Seán Hemingway writes about the curious and interesting story of Emile Gilliéron (1850–1924) and his son (also named Emile) who played a significant role in restoring the frescoes at Knossos. The father and son team worked for 30 years at the site and also painted "colorful and carefully crafted reproductions... which were disseminated around the world and provided a vivid impression of the new finds that inspired a generation of writers, intellectuals and artists, from James Joyce and Sigmund Freud to Pablo Picasso."
An interesting side note to the story: Gilliéron's "most distinguished pupil was the young Giorgio de Chirico, whose later paintings, such as Ariadne, drew on the mythology of Knossos."
John Seed tells the story of little known Italian painter Romualdo Locatelli who " disappeared while bird hunting in Rizal, north of Manila, never to be seen again." Locatelli's disappearance in 1943 at the height of World War II is intriguing as is his exotic painting career that took him to Bali then on to Axis controlled Philippines.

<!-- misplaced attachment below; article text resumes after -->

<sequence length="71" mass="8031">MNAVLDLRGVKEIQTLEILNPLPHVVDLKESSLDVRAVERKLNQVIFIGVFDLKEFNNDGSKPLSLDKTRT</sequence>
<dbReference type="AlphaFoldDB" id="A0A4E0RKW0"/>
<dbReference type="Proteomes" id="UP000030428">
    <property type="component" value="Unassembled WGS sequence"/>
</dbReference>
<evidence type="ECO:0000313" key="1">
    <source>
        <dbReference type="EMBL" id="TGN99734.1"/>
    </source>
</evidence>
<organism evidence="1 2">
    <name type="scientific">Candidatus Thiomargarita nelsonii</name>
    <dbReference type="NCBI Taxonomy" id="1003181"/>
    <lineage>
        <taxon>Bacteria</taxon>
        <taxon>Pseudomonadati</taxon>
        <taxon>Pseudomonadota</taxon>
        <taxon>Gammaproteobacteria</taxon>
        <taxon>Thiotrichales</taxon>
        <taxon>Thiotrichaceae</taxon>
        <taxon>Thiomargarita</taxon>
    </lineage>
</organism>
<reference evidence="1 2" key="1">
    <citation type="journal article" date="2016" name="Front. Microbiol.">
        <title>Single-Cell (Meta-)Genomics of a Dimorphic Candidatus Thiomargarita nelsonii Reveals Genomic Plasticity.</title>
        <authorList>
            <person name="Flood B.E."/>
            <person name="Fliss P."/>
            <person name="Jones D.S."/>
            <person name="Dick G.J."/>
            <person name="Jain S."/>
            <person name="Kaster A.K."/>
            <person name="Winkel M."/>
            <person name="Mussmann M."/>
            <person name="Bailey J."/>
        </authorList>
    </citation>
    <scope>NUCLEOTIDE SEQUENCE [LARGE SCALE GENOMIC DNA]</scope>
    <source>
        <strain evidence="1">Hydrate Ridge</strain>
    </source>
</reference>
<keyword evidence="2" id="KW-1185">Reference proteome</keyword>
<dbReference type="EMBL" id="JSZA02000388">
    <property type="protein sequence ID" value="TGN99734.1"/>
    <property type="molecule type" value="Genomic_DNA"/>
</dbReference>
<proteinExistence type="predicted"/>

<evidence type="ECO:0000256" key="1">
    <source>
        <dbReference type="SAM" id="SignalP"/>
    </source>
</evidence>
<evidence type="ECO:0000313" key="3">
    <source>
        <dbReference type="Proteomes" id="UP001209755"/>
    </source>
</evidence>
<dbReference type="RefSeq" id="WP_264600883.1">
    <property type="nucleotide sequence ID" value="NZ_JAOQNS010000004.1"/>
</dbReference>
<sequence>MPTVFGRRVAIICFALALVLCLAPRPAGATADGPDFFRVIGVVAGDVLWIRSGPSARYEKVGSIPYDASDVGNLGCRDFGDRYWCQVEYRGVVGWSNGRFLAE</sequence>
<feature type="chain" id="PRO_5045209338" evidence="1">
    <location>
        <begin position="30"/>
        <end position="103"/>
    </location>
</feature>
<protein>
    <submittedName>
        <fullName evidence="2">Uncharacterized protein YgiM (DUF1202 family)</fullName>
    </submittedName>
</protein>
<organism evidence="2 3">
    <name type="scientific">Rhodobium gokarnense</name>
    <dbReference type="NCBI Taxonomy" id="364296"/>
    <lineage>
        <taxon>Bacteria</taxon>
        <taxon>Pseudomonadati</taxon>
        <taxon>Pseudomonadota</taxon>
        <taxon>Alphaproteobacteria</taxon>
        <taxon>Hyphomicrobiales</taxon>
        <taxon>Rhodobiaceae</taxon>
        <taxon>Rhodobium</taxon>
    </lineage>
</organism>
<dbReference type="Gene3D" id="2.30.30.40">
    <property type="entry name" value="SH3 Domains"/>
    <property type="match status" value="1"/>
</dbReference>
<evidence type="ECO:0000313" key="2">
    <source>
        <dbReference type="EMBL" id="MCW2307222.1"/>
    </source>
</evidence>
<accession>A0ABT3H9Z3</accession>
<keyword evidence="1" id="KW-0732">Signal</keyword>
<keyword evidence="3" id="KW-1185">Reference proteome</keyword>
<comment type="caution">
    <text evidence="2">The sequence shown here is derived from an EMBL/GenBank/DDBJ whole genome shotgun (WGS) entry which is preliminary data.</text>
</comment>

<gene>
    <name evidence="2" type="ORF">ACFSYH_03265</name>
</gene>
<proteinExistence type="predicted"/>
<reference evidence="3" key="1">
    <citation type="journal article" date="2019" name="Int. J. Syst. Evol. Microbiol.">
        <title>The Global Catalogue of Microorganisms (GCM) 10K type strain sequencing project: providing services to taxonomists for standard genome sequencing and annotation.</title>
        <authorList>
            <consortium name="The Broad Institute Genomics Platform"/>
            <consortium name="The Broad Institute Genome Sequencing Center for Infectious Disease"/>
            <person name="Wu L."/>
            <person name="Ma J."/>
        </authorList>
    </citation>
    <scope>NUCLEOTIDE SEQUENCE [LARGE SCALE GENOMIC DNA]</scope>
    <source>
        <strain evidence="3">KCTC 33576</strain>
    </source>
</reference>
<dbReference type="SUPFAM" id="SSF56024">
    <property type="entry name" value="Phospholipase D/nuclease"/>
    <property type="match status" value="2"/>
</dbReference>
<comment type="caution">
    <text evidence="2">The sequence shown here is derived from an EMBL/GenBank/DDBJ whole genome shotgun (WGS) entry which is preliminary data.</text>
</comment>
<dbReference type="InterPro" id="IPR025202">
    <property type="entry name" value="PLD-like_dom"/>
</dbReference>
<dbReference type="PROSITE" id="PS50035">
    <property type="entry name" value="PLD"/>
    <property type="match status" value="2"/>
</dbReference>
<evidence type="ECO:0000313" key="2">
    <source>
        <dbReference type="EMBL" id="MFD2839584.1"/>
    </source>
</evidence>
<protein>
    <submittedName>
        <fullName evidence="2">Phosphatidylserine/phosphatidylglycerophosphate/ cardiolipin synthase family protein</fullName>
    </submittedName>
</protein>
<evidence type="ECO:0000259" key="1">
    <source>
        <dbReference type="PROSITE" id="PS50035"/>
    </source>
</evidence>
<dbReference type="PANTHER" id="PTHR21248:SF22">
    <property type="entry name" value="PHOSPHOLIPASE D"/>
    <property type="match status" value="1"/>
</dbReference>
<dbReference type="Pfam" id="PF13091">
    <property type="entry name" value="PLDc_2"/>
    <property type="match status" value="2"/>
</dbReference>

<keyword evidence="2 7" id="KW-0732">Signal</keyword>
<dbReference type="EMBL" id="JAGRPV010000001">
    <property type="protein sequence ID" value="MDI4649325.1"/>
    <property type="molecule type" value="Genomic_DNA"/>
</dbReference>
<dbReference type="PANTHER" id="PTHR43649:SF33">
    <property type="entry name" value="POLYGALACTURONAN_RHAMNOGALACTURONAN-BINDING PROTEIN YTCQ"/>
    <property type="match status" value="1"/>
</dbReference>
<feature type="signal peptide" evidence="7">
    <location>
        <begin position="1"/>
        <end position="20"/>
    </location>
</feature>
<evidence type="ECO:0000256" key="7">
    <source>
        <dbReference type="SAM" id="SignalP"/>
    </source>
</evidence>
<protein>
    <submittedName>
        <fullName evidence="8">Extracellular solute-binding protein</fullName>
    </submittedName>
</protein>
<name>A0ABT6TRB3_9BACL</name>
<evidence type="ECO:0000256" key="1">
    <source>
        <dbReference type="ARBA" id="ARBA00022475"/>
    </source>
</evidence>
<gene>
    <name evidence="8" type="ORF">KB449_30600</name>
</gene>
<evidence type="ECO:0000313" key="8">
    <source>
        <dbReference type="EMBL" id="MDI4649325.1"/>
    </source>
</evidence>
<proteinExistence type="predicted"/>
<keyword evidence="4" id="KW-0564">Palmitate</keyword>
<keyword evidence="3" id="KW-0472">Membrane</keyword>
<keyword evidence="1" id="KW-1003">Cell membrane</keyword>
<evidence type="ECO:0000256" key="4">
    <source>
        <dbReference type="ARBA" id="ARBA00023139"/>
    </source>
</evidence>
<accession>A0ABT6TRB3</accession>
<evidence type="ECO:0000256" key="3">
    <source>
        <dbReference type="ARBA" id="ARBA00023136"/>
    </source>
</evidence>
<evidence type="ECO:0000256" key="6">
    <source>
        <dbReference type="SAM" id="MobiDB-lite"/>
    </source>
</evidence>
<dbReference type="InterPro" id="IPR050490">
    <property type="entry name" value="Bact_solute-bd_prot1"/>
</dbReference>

Original photos and commentary on relief sculptures on view at the Metropolitan Museum of Art by painter Altoon Sultan who writes: "... my favorite form of sculpture is the relief, both high and low, which may be because it is closer to painting in being tethered to a plane; sensitivity of line is emphasized and narrative flows along the surface."
Edited by artist Brett Baker, Painters' Table highlights writing from the painting blogosphere as it is published and serves as a platform for exploring blogs that focus primarily on the subject of painting.